As we reach the mid-point of Fort Week, I’ve run out of alliterative titles so I’m now resorting to puns. This is Fort Paté, a Vauban fortification on an islet in the Gironde estuary in France built at the end of the 17th century. Along with Fort Médoc and the citadel of Blaye, it defended the approaches to the city of Bordeaux. It had a garrison of 20 men, but we can’t find any info’ about how many cannon it had.
Our second offering for fort week is this collection of defensive towers from Malta. Known as the Lascaris Towers, they were built in the 17th Century by the Order of St John.
Our set consists of two small watchtowers and a larger artillery tower, of which there are several examples of both on the island. It also has the much larger Saint Agatha’s Tower, which is a bastioned watchtower painted an unusual pinkish-red colour.
Phil’s been busy lately, designing a large number of new buildings and fortifications for the Small Scale Scenery range. While I’m away on holiday we thought it would be a good time to have a Fort Week, showcasing one of his new forts and castles each day.
We’re starting with Matara Star Fort, an 18th century edifice built by the Dutch in Matara, Sri Lanka. It was built to protect the main fort at Matara from landward attacks, following a successful assault by Singhalese forces in 1762. It has a rather unusual 6-sided plan with a central building and courtyard, and mounted 12 cannon with interleaving fields of fire. It was originally known as Redoubte Van Eck after the local Dutch governer, and was handed over to the British at the end of the century without seeing action.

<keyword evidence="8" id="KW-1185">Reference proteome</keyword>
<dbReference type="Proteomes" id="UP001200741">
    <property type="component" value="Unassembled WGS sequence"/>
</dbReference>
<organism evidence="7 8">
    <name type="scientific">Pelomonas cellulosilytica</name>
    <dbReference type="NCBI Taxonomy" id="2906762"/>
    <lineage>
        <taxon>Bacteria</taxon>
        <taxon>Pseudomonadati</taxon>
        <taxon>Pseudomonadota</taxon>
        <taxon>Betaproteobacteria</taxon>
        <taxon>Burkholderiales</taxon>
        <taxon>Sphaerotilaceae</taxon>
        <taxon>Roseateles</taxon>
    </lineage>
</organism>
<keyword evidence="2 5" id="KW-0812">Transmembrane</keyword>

Phil has been busy lately, coming up with all sorts of new models for the Small Scale Scenery range. Today we have two magnificent examples from the city of Taranto in Italy.
The first of these if the imposing Palazzo del Governo, a 52m-high imposing government building on the Taranto sea front. It was inaugurated by Mussolini in 1934 and is still used by the provincial government. It looks striking, being built of a mix of buff stone and pinkish brick.
A couple of hundred metres away over the Ponte Girovele is the Castel San Angelo. Also known as the Castello Aragonese, it dates from the C.15th and was built on the foundations of previous fortifications. Parts of the Castel have been demolished over the years to allow for the building of the bridge and widening of the canal – our model shows the structure as it is now.
Both structures would doubtless have been used as navigation markers by Fleet Air Arm pilots during the Battle of Taranto in 1940.
Phil’s been very busy lately, designing all manner of new forts, castles and other bits for our Small Scale Scenery range. Today’s offering is the Castillo de San Antón, a rather uniquely shaped starfort built in the late C.16th to defend the Bay of Coruña in northern Spain (and not to be confused with our existing Castell de San Antonio). In it’s uncompleted state it helped to dissuade Sir Francis Drake’s Counter Armada in 1589. It became a prison in the C.18th and is now a museum.
Today we have a new addition to the modular Medieval Castle range. This is a new keep based on the one at Conisborough Castle near Doncaster. The castle dates from the 11th century, just after the Norman Conquest, although the unusual 6-towered keep was built later by Hamelin de Warenne, Earl of Surrey. We’ve restored it to its original condition with a conical roof.
The keep is available on its own or as part of a set with walls, towers and gatehouse.
The first holiday that the Brigadieress and I went on together was to Northern France. One of the towns we visited was St Omer, and I remember thinking at the time how striking the Hotel de Ville (town hall) was, sitting as it does in the big market square.